With urbanisation resulting in hotter temperatures, deforestation and floods, there should now be high sensitivity of policy makers and urban planners to the valuable environmental and economic roles of trees, gardens, parks, fields and grass-lands.

Having towns filled with trees and gardens, and integrating this as a priority in urban planning, should not be only be an aesthetic goal, but recognised as a vital part of economic and social development.

This is where the concept and practice of “sponge cities” comes in.  An internet search on this term will find many recent news reports applauding the Chinese initiative to counter its floods and increase its water security by building up the natural cover or sponge in its cities.

In 2010, landslides from flooding killed 700 people in three-quarters of China’s provinces and last year rains flooded Southern China, destroying homes and killing around 60 people.

In 2015, China launched the Sponge City initiative which now covers 30 cities, including Shanghai, Xiamen and Wuhan.  The target: by 2020, 80% of its urban areas will absorb and re-use 70% of rainwater.

The many types of projects include:

  • Constructing permeable roads that enable water to infiltrate into the ground;
  • Replacing totally concrete pavements on roads and parks to make them permeable;
  • Building wetlands to absorb and store rainwater;
  • Constructing rooftop gardens (for example, 4.3 mil square feet of these throughout Shanghai)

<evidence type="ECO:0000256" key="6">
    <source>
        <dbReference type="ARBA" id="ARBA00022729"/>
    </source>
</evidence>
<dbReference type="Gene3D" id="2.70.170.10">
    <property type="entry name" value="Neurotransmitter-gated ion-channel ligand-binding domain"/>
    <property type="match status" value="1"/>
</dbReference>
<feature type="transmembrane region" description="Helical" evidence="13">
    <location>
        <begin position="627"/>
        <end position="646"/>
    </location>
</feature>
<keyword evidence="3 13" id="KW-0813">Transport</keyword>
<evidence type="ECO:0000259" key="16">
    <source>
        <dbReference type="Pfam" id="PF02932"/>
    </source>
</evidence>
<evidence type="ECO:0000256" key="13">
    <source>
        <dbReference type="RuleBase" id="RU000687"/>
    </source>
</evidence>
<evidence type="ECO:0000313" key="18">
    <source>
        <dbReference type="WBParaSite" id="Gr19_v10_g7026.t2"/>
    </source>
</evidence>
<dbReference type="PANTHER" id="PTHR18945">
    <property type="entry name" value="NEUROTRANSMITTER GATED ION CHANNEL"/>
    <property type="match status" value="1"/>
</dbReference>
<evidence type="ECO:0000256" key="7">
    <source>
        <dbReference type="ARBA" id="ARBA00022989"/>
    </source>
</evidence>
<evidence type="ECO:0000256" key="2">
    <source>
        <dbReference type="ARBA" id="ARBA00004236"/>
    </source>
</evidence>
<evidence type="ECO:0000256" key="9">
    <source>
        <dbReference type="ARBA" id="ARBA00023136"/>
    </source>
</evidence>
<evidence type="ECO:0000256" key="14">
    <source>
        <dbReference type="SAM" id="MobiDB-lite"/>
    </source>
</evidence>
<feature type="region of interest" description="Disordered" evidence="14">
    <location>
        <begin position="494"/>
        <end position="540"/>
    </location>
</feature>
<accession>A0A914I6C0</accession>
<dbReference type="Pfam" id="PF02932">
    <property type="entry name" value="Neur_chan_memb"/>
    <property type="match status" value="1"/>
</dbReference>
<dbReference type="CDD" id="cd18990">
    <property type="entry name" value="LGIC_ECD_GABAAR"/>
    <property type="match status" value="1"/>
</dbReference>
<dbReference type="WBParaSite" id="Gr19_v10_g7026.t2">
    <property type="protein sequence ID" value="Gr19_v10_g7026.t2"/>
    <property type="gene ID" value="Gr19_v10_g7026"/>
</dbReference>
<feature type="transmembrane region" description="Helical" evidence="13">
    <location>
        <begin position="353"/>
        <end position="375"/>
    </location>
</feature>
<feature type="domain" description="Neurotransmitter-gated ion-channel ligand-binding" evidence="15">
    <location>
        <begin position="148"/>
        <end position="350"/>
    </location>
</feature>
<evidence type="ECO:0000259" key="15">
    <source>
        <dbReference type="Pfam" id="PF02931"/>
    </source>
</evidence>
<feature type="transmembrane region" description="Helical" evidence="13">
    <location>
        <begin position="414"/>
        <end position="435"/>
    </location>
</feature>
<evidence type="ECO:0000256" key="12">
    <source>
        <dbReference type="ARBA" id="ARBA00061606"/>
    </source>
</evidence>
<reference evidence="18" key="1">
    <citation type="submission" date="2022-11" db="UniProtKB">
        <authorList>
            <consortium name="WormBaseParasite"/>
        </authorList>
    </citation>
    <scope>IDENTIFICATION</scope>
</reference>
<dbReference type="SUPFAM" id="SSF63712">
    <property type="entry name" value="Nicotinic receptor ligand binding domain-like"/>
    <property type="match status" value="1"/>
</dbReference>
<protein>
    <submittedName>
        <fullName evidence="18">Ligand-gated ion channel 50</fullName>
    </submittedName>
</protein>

• Plant trees along streets, in public squares and gardens
  • Build community gardens and parks to expand green spaces.
  • Construct manmade lakes and preserve agricultural land to hold water.

“In the natural environment, most precipitation infiltrates the ground or is received by surface water, but this is disrupted when there are large-scale hard pavements,”  said Wen Mdei Dubbelaar, water management director at China Arcadis, giving a rationale for the sponge city concept, in words similar to Dr. Kam’s.

“Now only about 20-30% of rainwater infiltrates the ground in urban areas so it breaks the natural water circulation and causes water logging and surface water pollution,” said Wen in an interview with The Guardian (London).

In Shanghai’s Lingang district, the streets are built with permeable pavements, there are rain gardens filled with soil and plants, buildings feature green rooftops and water tanks, and a manmade lake controls water flows, reports the Guardian.

Prof Hui Li at Tongji University said the first thing to do is to preserve or restore natural waterways as that is the natural way to reduce flooding risk.  In Wuhan, the problem is that a lot of small rivers were filled in during building.  But Lingang still has agriculture land and a lake to hold more water during heavy rain.

What about the cost factor?  So far the Chinese cities have received over US$12 billion for sponge projects. The central government funds 15-20% of costs, the rest is funded by local governments and private developers.

The expenses of the sponge city initiative is not insignificant.  But it is less than the estimated US$100 billion of direct economic losses due to floods in China in 2011-2014, plus the human lives lost.

Other countries besides China have also adopted the sponge city idea. For example, the German capital Berlin is also aiming to become a sponge city. It plans to build vertical forests of trees and plants attached to apartment blocks, among other projects.

Sponge cities are the way to go for the future.  They will be seen to make both environmental and economic sense, as well as improve social conditions, especially as floods get worse due to climate change.  Governments in developing countries should consider this option seriously.

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Excerpt: